Meanwhile, folks like Steve Sailer look at the data and conclude we aren’t making much of anything, we just shift lots of money around, and the place isn’t exactly filling up with biochemists and mechanical engineers. Just the opposite actually, so this thing is bound to crash. And crash it did, entirely predictably. Only clueless, politically correct buffoons like Taleb and Gladwell were shocked, shocked that homes in Compton weren’t worth $300K.

Lucas M. Engelhardt January 7, 2009 at 10:11 am

Question: how does Taleb’s strategy perform?

My experience with options is that it’s hard to make money with them. Though I did make some pretty big errors early on, and was using more conservative strategies (selling covered calls – high probability of small positive return, “low” probability of large negative return.). Could be that a straddle sort of approach might work better.

Byzantine January 7, 2009 at 10:13 am

Also, a lot of these same ideas appear in Burton Malkiel’s A Random Walk Down Wall Street.

Miklos Hollender January 7, 2009 at 10:50 am

Very good topic!

I think you can easily invest into ABCT: when the boom begins find out the current government-backed bubble, or just invest into capital goods in general, ride it to the top, when you hear the first doubts from Financial Times etc. that perhaps this may be a bubble get out and get into gold, and repeat it.

Mark Skousen wrote Austrian Economics for Investors – I was a subscriber for his Forecasts and Strategies but cancelled it because I found him too optimistic, too bullish about the current crisis. Last summer he was still convinced it’s just a fairly minor problem and the economy will be OK and stocks will go up. WTF.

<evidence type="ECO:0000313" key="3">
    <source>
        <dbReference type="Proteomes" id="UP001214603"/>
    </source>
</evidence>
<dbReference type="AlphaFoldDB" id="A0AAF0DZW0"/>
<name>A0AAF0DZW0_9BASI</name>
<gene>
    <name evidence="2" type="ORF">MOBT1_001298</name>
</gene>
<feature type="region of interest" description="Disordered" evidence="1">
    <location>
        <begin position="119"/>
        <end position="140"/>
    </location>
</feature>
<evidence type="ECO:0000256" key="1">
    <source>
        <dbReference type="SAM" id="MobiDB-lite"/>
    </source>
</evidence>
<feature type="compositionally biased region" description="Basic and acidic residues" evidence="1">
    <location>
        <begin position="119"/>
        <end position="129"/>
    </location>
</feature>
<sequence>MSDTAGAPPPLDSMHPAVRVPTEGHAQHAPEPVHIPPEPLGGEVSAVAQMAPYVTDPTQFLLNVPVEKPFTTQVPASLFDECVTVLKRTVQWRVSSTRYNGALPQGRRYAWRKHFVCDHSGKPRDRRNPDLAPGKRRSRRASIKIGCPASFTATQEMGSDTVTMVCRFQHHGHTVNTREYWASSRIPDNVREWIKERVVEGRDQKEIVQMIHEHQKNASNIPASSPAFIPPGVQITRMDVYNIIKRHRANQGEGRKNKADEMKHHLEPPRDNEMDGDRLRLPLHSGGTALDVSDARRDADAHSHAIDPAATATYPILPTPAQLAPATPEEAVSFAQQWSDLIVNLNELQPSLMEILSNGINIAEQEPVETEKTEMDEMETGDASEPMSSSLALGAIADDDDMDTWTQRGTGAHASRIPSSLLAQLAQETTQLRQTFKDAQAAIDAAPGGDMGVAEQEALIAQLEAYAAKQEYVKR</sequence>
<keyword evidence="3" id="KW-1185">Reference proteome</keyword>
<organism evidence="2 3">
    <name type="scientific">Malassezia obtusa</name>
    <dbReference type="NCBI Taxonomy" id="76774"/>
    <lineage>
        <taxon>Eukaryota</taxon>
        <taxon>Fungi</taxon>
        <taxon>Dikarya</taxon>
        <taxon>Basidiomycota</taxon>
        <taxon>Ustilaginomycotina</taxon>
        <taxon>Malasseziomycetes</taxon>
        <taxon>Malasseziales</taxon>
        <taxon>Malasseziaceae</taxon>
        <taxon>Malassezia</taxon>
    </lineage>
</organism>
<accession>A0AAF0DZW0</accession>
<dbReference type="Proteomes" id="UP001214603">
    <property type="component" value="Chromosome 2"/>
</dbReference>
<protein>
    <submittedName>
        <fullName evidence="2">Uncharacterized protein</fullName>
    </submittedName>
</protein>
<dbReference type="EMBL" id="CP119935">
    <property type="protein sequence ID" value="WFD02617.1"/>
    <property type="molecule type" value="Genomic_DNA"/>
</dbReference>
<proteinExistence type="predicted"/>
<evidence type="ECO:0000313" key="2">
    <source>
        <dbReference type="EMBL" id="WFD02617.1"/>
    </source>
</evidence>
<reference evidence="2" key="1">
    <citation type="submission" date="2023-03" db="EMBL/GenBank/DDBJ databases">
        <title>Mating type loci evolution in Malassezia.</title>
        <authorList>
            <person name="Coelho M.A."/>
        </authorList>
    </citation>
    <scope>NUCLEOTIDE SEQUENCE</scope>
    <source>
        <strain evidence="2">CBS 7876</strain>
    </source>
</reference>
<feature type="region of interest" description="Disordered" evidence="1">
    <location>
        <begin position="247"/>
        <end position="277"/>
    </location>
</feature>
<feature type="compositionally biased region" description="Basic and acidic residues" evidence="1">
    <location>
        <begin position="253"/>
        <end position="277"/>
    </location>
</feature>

Another Austrian-econ investment advisor is Peter Schiff, but I think he is the other extreme, he is predicting Armageddon, too pessimistic.

I think the current crisis isn’t just a normal recession but isn’t the end of the world either, nor 1929. It’s largely the Panic of 1873. Same stuff, look it up.

Inquisitor January 7, 2009 at 11:07 am

There’s Jim Rogers too BTW.

William January 7, 2009 at 11:44 am

Passive investing isn’t just about “diversification,” it’s about cost savings. The people who make money consistently on Wall Street are the brokers and traders who work in the financial industry, not the ordinary people buying and selling stocks or bonds or options or whatever. Passive investors tend to accept the efficient market hypothesis (if options are such a great investment, everyone will get into them, reducing their return), and thus argue that in a zero-sum game, reducing costs is the only reliable way to increase returns.

Yes, the future is uncertain, and it’s impossible to know what assets are going to do well. Diversify to reduce your risk (Harry Browne’s permanent portfolio is a good place to start), and do everything possible to cut your costs, because that’s the only thing you can control. Look up some of John Bogle’s speeches or books for more on this idea.

Joe Stoutenburg January 7, 2009 at 12:52 pm

I think that a more Austrian approach to investment would be entrepreneurial. That is, develop an expertise in the production or marketing of widgets. Forecast the market for your expertise (yes, forecasting is difficult, but entrepreneurs don’t throw up their hands and not do it), and make a go at providing a product or serve that people want. Alternatively, if you have expertise in an industry and capital to deploy, you judge among the various firms and individuals in the industry and fund the ones most likely, in your judgement, to succeed.

The problem in our capital markets is that entrepreneurship has largely gone by the wayside. Even professional money managers rarely get into the nuts and bolts of making widgets. Instead, they look at financial statements. Meanwhile, insider trading laws try to place everyone on the same footing regardless of expertise.